Thanks for ALL your videos.  I learn something useful every time I watch you.  

TheThrillofTheThrift

Dec 12, 2014, 12:09 pm Reply

It also helps remove finger prints on your pieces!!!

Tesoromio22

Dec 12, 2014, 5:29 pm Reply

I just found your channel, and I love your videos! Thank you for the wonderful tips and advice!

hey man.

Jan 1, 2015, 11:07 pm Reply

i freakin LOVE how your work area looks. every time its one of the first things i notice about your videos. it inspires me to get clean and organized lol!

Making It Easy with Liz

Apr 4, 2015, 11:53 am Reply

Great Info, Cindy. Does your studio really look that neat, clean and organized? LOL
I'm thrilled to watch your videos and learn this fascinating art form. I'm a metal and wire worker mostly and looking forward to incorporating polymer clay into my jewelry.

eumaroca

Jun 6, 2015, 2:16 pm Reply

Hi Cindy, I ve just started with polymer clay to make faces for may dolls and I am not able to make it smooth! Do you think the polymer clay I ve been using is too soft? My problem is not the fingerprints but my doll's head has cellulitis!! LOL HELP ME PLEEASE! xxx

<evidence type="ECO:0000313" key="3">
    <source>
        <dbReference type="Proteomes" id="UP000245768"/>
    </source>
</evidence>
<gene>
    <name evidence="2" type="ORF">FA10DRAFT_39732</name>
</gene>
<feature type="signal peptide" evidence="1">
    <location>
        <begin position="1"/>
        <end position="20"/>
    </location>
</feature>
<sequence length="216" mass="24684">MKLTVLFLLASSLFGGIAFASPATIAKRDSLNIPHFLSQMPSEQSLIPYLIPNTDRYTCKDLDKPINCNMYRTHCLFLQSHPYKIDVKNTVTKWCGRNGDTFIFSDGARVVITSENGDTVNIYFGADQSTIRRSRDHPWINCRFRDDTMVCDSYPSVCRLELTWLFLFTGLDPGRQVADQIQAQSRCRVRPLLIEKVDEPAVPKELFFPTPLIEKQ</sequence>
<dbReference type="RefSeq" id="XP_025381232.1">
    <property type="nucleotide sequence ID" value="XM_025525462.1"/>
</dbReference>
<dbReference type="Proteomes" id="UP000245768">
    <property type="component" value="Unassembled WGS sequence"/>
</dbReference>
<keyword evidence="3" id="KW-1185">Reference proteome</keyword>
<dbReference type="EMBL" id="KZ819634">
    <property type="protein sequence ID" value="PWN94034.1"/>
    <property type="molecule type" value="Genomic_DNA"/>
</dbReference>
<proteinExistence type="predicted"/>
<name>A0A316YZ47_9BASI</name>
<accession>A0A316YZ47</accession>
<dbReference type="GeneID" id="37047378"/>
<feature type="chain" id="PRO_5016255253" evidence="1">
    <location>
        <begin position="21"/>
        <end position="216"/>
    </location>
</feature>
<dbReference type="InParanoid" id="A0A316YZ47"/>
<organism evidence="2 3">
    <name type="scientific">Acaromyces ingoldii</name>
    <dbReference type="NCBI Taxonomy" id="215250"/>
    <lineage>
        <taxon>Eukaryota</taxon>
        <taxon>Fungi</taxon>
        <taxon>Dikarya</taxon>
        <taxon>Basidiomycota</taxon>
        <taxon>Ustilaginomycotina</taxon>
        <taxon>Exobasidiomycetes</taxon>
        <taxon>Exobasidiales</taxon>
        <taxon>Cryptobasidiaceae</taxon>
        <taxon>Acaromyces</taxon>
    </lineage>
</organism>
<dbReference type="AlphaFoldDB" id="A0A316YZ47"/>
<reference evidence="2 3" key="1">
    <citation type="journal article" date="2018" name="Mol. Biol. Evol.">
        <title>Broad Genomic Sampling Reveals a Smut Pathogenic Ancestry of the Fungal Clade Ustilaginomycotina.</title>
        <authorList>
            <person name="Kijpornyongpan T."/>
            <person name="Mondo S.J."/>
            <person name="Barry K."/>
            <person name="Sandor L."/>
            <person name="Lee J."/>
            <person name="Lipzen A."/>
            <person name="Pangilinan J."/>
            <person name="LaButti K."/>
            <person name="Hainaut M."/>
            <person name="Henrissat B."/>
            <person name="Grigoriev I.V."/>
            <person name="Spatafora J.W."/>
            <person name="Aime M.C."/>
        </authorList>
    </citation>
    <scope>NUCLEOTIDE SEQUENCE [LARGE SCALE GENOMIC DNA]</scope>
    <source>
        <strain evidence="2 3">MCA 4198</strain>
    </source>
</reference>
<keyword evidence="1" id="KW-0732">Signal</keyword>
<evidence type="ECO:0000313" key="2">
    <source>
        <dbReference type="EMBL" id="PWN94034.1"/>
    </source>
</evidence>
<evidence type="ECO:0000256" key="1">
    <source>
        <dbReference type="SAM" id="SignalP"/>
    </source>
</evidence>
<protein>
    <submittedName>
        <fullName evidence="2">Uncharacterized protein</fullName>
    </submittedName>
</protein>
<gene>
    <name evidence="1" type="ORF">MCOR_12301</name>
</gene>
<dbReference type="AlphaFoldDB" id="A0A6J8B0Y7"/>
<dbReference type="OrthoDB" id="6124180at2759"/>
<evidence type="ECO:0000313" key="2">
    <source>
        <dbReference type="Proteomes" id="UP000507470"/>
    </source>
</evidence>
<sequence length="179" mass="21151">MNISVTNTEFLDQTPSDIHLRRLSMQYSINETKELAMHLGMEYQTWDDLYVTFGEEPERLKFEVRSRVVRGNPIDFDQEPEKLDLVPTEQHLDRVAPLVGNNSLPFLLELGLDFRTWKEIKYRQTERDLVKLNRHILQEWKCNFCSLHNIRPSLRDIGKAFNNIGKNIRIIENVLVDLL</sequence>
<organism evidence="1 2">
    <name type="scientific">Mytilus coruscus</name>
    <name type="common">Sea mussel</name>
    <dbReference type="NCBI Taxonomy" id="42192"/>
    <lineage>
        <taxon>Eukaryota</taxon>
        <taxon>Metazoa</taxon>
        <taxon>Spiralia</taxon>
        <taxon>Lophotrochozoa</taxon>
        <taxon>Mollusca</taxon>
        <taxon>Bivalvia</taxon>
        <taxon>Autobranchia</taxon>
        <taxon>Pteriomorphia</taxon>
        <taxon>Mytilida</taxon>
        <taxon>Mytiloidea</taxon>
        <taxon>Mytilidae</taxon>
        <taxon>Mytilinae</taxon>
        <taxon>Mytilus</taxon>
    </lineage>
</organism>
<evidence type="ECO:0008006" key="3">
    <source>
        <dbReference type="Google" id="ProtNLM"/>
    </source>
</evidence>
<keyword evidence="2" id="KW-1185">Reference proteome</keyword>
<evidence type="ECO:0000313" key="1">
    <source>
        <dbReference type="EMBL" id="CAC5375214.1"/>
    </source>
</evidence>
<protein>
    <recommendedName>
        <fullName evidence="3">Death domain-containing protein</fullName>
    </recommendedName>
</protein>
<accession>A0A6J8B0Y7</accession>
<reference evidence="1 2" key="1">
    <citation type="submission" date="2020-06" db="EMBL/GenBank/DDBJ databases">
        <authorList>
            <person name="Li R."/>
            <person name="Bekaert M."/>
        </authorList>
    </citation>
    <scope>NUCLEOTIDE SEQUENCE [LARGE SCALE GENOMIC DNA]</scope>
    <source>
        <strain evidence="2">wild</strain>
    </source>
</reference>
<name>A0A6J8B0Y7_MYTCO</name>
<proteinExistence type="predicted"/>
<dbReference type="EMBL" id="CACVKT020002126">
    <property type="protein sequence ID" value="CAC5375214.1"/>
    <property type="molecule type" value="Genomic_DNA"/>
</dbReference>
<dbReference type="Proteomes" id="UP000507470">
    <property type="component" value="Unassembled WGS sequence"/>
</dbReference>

Arlene Spaulding

Jul 7, 2015, 7:57 am Reply

Hi Cindy…I found that using Alcohol under the roller of my Pasta machine cleaners all the stuff the get stuck on the rollers.  I use to get little black marks along the edges of the clay I put thru but with doing it underneath while cranking the machine it takes it all off.

Patricia Bearden

Jul 7, 2015, 6:37 am Reply

I found it to be a good cleaner for my hands. Use it in between color changes too.

Brenda Van Zant

Aug 8, 2015, 8:40 am Reply

I was recently told that you can also remove PearlEx from unwanted areas with alcohol on a small paint brush. I haven't tried it yet, though!

Hiba Sharafuddin

Dec 12, 2015, 11:55 am Reply

Hey Cindy, i've seen on some other videos that it can be also used to transfer image on unbacked polymer clay.. do u know if it can be done on backed polymer clay as well?

michelle osborne

Dec 12, 2015, 8:16 am Reply

Also clean your polymer clay tiles before you paint them with acrylic paint. It allows the paint to stick and clay not to reject paint at first like it does if you don't use alcohol to clean.

Sin Young Park

Apr 4, 2016, 12:30 am Reply